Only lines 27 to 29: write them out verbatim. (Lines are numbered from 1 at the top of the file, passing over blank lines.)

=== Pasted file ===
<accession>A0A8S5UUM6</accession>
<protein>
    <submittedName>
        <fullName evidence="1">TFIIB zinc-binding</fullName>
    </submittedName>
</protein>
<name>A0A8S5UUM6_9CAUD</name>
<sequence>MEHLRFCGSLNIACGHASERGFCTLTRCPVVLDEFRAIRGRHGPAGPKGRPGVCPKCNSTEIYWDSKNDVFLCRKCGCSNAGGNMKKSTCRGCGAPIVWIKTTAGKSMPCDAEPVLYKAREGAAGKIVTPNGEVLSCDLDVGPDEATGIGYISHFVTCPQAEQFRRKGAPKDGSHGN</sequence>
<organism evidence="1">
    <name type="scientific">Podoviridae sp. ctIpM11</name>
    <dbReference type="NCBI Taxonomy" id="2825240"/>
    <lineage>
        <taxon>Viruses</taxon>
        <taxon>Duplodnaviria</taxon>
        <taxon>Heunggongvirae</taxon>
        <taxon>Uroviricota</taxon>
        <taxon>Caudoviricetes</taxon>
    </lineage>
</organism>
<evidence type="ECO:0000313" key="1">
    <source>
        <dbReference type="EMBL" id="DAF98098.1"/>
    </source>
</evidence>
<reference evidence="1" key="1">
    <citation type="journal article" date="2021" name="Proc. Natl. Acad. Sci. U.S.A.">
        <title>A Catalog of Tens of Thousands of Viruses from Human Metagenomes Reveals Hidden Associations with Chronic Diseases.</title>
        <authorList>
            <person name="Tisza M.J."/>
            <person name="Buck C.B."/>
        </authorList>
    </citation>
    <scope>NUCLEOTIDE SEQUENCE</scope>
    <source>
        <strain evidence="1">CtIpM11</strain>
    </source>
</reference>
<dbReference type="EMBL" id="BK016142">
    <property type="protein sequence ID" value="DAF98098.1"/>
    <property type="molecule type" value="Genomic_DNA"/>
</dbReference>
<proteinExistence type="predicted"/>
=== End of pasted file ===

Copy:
        <title>A Catalog of Tens of Thousands of Viruses from Human Metagenomes Reveals Hidden Associations with Chronic Diseases.</title>
        <authorList>
            <person name="Tisza M.J."/>